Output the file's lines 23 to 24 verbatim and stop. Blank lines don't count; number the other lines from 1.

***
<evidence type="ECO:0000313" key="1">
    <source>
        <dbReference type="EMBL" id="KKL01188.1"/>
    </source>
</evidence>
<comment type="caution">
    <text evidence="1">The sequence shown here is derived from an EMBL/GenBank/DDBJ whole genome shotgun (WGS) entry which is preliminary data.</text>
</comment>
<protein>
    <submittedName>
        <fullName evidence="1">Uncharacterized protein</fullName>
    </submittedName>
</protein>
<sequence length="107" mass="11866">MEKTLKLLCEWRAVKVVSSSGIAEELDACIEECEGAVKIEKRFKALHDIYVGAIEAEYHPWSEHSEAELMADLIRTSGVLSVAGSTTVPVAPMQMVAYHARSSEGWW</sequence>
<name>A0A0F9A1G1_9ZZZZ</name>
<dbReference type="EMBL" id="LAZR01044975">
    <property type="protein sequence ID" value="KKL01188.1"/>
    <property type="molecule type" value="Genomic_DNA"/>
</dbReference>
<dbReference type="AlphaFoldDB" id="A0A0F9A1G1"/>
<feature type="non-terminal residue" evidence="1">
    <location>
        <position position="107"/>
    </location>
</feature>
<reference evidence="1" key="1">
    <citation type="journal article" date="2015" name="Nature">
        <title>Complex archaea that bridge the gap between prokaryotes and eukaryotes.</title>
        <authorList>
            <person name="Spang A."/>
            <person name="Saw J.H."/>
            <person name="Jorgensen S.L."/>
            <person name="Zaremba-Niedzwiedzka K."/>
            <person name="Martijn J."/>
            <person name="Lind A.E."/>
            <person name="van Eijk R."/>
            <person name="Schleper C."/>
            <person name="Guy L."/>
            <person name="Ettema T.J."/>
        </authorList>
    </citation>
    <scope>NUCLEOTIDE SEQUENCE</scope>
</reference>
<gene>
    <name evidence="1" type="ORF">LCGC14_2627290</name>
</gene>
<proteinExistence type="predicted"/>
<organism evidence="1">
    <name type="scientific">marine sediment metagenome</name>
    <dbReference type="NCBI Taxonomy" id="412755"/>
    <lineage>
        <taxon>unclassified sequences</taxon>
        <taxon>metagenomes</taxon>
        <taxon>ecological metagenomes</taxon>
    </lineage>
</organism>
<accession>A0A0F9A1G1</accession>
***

        <position position="107"/>
    </location>